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The good, the bad, the referees

Kameli Rakoko
Monday, December 18, 2017

BEATING United States of America and England to win fifth place play-off were the highlights of Gareth Baber's Fiji Airways 7s campaign in the first leg of the HSBC World Sevens Series.

For fans who stayed up to watch, they enjoyed a feast of Fijian magic at its best.

The hits, the tries and combination were spectacular and even though Fiji ended the tournament without a title, they continued to build the foundation for future victories.

Tuwai led the Fijians in a fightback to redeem themselves for letting the big one get away after having snared the South Africans hook, line and sinker.

South African coach Neil Powell said if "I get three other matches like that I will grow old very fast."

Fiji beat England 19-12 in the semi-finals after a determined run by Yasawa flyer Eroni Sau to score the winner and even England's try scoring record holder, Dan Norton could not catch him.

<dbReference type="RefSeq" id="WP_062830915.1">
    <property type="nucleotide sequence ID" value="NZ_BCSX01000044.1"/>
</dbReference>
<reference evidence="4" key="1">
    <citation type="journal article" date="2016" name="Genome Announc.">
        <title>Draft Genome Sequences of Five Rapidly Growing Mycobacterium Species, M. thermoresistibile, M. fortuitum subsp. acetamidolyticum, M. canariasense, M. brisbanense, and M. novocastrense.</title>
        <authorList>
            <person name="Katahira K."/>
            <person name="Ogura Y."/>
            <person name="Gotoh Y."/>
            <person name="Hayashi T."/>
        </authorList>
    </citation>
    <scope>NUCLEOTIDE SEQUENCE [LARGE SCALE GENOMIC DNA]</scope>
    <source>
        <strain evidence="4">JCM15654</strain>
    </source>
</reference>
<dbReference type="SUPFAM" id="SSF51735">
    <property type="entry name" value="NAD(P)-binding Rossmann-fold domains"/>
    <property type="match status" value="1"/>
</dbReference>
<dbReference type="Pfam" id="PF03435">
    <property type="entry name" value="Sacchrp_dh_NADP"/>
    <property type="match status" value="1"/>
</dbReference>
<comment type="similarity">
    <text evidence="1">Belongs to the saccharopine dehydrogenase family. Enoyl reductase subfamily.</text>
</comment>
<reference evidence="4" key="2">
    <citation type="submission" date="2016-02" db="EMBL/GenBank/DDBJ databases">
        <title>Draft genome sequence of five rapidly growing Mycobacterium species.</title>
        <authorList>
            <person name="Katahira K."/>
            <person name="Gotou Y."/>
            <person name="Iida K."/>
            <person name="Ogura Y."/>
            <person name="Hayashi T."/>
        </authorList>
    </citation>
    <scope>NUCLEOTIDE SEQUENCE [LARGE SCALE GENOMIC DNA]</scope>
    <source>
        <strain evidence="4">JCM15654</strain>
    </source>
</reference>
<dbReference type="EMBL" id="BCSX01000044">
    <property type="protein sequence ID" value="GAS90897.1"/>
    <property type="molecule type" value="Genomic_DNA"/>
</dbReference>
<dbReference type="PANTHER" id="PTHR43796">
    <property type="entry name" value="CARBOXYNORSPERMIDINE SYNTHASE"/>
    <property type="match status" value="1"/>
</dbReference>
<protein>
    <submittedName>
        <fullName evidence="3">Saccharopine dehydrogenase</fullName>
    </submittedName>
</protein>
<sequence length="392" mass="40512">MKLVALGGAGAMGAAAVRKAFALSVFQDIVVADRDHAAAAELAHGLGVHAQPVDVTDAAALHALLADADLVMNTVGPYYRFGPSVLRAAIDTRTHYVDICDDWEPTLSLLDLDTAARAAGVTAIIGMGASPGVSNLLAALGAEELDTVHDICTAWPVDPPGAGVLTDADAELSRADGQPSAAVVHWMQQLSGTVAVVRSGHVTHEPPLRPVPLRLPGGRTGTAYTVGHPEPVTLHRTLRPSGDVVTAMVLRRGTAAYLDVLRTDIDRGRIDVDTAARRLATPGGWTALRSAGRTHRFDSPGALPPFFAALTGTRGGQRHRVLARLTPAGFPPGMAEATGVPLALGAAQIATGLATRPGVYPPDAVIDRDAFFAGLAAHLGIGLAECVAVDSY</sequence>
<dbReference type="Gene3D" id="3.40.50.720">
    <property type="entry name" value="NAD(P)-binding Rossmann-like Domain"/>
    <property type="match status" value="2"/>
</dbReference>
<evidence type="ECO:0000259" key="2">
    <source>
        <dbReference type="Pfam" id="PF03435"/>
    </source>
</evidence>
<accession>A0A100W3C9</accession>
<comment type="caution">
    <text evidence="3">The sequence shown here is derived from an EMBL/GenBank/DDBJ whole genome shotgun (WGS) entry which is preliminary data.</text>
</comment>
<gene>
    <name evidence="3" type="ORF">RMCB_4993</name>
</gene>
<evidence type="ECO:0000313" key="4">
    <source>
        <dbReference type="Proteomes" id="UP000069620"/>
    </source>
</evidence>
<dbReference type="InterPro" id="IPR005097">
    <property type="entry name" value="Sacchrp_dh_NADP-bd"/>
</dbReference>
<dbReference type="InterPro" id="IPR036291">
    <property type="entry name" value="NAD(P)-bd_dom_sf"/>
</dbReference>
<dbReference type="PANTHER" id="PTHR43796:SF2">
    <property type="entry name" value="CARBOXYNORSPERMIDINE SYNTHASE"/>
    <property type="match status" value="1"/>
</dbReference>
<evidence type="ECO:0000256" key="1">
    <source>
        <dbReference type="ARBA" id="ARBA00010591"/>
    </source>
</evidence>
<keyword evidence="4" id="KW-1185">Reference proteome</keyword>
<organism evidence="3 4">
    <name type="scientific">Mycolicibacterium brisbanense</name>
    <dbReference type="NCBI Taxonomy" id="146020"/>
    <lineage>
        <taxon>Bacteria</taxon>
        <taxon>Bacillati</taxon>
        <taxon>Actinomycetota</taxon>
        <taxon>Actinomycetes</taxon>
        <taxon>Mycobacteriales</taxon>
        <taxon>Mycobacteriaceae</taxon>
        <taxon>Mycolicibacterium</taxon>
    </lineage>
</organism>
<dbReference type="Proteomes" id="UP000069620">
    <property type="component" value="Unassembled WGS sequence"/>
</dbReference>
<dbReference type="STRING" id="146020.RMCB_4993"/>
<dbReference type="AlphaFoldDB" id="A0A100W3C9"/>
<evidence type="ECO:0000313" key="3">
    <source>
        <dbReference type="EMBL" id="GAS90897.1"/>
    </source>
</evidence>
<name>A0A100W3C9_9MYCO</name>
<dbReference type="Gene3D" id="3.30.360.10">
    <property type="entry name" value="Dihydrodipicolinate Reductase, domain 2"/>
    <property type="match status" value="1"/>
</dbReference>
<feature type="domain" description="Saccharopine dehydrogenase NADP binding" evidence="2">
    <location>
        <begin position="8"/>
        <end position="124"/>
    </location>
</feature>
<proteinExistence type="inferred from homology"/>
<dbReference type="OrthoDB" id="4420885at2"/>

In the final they shut out USA 26-12 in an exciting battle.

Controlling the breakdowns is Fiji's main weakness, an area to work very hard on and experts like Rev Joji Rinakama, Senirusi Seruvakula and top referees should be brought in to fix the problem because it has been there since Dubai 2016.

Two rucks in Dubai and two rucks in Cape Town gave South Africa the wins in the semi-finals and quarter-finals respectively. The rucks are South Africa's trump card and even though they did not cross swords with Fiji in the Rio Olympics they had the best statistic winning 2.8 per cent rucks per match while Fiji won the highest of opponent's rucks with 28 per cent according to World Rugby analysis.

Of tries scored against Fiji in Dubai and Cape Town, the majority and decisive ones were those that came from penalties in breakdowns inside or near their own 22-metre area.

So, we should stay off and concentrate on one-to-one marking in defence in those situations, but we can afford to contest and try to turn over balls in the other half while on attack. The fitness level will have to go a notch higher as some were carrying extra baggage and behind a pace or two. The Sigatoka sand dunes beckons Tuwai's men.